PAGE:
Making More Bad History on the Economy: April Retail Sales Plunge

By at 15 May, 2020, 11:58 am

by Raymond J. Keating-

We keep making economic history, but none of it is good. The latest history-making release comes from the U.S. Census Bureau on retail sales for April 2020.

Monthly retail and food services sales in April plunged by a record 16.4 percent, after a drop of 8.3 percent in March. With a staggering level of jobs lost and businesses shut down, it’s no surprise that consumers are hunkering down and not spending.

The two following charts show the striking decline in sales in both dollars amounts and percentage terms.

Source: Federal Reserve Bank of St. Louis, FRED

Source: Federal Reserve Bank of St. Louis, FRED

In terms of dollars, the monthly April 2020 sales stood at the same level as was the case in April 2012, that is, retail sales are at the same point as they were 10 years ago.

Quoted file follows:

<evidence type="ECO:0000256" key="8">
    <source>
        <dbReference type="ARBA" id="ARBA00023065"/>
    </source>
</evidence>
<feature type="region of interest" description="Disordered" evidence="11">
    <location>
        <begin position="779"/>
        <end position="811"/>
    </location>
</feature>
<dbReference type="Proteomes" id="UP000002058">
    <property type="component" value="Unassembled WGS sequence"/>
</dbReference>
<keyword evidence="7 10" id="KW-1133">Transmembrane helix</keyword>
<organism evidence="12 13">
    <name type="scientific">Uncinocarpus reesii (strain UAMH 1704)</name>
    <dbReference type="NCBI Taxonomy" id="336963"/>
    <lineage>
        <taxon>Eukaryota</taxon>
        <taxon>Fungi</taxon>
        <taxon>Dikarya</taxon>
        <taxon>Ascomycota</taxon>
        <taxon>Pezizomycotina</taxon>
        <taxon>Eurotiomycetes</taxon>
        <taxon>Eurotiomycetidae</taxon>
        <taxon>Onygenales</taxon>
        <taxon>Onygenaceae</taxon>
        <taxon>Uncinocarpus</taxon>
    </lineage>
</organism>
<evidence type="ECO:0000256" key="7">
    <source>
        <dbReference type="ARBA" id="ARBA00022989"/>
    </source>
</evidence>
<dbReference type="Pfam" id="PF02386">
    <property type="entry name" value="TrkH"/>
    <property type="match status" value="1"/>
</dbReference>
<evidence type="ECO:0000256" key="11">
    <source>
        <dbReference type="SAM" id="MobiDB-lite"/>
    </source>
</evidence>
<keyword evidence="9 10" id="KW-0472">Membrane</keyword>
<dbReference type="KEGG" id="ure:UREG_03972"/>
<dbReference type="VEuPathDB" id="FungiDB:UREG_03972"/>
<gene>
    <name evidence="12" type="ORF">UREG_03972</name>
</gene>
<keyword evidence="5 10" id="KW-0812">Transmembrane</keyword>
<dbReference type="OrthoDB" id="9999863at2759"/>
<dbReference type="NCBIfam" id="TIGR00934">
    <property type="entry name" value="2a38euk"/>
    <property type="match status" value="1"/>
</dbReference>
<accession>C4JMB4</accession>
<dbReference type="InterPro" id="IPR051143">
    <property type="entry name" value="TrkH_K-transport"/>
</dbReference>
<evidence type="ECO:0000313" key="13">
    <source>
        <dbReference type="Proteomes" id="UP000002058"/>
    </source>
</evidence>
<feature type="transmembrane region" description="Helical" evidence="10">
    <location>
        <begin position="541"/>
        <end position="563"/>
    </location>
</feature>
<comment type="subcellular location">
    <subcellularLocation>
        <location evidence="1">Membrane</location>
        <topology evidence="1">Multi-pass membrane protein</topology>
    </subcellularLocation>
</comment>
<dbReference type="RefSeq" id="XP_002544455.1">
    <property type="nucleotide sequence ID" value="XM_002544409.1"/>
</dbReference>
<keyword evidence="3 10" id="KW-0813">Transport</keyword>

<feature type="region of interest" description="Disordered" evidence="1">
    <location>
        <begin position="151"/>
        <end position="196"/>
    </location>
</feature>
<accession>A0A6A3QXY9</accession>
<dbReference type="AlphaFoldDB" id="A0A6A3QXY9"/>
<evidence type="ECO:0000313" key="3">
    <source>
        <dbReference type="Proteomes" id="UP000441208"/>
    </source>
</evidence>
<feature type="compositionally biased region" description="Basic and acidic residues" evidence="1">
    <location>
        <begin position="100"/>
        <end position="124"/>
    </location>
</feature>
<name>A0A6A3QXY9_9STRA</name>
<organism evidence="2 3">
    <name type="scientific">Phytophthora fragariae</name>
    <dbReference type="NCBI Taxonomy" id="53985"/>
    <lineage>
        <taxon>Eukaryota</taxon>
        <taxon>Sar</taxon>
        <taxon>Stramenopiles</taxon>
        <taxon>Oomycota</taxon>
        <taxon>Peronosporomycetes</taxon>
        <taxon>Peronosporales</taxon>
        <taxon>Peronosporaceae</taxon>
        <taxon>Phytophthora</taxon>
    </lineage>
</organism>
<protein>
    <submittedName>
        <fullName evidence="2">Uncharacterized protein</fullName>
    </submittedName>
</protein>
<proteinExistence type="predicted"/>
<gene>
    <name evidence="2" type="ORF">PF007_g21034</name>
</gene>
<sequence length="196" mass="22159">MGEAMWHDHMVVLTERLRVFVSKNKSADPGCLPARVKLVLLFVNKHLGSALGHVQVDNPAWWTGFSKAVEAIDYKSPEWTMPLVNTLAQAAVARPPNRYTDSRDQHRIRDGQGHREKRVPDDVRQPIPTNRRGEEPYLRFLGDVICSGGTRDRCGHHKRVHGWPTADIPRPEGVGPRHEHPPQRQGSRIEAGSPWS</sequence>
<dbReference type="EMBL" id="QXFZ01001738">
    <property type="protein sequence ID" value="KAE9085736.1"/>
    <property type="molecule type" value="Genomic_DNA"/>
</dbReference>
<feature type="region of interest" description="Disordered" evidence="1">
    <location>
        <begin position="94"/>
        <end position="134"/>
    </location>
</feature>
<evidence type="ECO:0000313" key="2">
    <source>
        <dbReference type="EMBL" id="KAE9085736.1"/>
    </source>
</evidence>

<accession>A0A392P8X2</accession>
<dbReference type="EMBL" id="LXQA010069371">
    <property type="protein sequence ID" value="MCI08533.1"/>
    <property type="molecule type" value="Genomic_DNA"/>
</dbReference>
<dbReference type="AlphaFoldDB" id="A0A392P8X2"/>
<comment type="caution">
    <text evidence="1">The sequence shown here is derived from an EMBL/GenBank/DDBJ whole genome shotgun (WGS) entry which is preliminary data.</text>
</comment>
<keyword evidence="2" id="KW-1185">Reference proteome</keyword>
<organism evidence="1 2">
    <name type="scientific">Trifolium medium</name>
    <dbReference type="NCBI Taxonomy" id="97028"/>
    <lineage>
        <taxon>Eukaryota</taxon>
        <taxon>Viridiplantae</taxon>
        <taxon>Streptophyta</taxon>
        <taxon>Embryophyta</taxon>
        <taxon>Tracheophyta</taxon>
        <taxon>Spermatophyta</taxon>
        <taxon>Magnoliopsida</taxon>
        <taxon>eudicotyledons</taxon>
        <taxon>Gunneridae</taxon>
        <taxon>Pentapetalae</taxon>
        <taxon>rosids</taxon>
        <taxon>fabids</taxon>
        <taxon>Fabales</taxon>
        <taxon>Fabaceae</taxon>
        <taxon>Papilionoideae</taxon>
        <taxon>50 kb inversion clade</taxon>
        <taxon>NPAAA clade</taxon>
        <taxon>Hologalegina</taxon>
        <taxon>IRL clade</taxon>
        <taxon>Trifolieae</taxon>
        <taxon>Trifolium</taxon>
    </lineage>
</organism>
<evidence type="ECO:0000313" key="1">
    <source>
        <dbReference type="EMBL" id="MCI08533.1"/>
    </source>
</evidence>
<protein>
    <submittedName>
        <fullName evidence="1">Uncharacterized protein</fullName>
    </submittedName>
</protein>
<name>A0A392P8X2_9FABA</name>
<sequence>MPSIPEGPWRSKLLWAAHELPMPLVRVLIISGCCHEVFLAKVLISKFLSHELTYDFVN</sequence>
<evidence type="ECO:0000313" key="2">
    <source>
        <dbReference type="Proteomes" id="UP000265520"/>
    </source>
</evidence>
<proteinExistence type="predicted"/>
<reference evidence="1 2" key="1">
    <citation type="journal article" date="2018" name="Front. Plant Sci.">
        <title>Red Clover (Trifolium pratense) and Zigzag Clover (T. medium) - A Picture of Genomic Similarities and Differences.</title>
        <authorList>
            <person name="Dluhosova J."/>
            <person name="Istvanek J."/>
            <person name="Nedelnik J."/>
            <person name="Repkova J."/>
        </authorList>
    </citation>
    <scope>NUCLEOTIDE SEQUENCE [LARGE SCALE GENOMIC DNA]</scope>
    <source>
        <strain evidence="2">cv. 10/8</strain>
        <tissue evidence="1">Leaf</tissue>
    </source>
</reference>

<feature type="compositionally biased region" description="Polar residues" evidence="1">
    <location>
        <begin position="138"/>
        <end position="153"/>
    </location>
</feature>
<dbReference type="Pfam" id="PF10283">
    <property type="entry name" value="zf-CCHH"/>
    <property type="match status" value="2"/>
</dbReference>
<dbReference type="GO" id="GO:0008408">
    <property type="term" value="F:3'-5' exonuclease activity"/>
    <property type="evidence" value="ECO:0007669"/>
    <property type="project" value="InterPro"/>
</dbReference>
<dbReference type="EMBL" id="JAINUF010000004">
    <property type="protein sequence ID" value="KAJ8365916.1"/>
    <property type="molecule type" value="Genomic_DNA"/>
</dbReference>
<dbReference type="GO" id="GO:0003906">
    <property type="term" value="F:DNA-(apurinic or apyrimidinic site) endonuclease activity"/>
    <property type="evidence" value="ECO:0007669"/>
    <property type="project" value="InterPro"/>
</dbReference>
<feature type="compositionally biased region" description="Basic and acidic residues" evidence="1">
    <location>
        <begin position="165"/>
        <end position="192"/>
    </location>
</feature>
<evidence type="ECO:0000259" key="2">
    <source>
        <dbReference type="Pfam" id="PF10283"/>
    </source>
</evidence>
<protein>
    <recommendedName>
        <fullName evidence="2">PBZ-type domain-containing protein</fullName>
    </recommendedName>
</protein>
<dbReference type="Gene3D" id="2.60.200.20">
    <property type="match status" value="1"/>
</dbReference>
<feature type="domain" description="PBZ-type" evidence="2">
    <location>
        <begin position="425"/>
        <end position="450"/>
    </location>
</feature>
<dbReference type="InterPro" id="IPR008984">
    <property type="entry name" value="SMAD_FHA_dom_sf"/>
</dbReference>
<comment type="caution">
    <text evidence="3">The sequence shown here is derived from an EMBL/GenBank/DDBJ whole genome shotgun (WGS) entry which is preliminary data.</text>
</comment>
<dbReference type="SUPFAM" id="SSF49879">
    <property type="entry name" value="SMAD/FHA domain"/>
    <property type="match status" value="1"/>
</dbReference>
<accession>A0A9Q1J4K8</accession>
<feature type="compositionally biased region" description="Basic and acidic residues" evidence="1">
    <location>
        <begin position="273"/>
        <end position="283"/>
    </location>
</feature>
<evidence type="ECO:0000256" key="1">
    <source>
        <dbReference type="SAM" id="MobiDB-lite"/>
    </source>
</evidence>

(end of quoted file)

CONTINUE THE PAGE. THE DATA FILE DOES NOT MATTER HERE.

Meanwhile, the percentage decline of 16.4 percent in April was the largest monthly drop on record (in a dataset going back to 1992), with the second largest percentage drop being March’s 8.3 percent. After that, the biggest monthly declines came in November 2008, a decline of 3.9 percent, and in October 2008, a drop of 3.8 percent.

The April 2020 numbers point to a big decline coming in the GDP data for the second quarter in terms of real personal consumption spending, which, while not the driver of growth (as normally consumers follow what’s happening in terms of business investment, creation and hiring), makes up the bulk of GDP (roughly 65 percent to 70 percent). Indeed, the decline in the economy in the second quarter of this year promises, again, to be historic – in a very bad way.

Raymond J. Keating is chief economist for the Small Business & Entrepreneurship Council.



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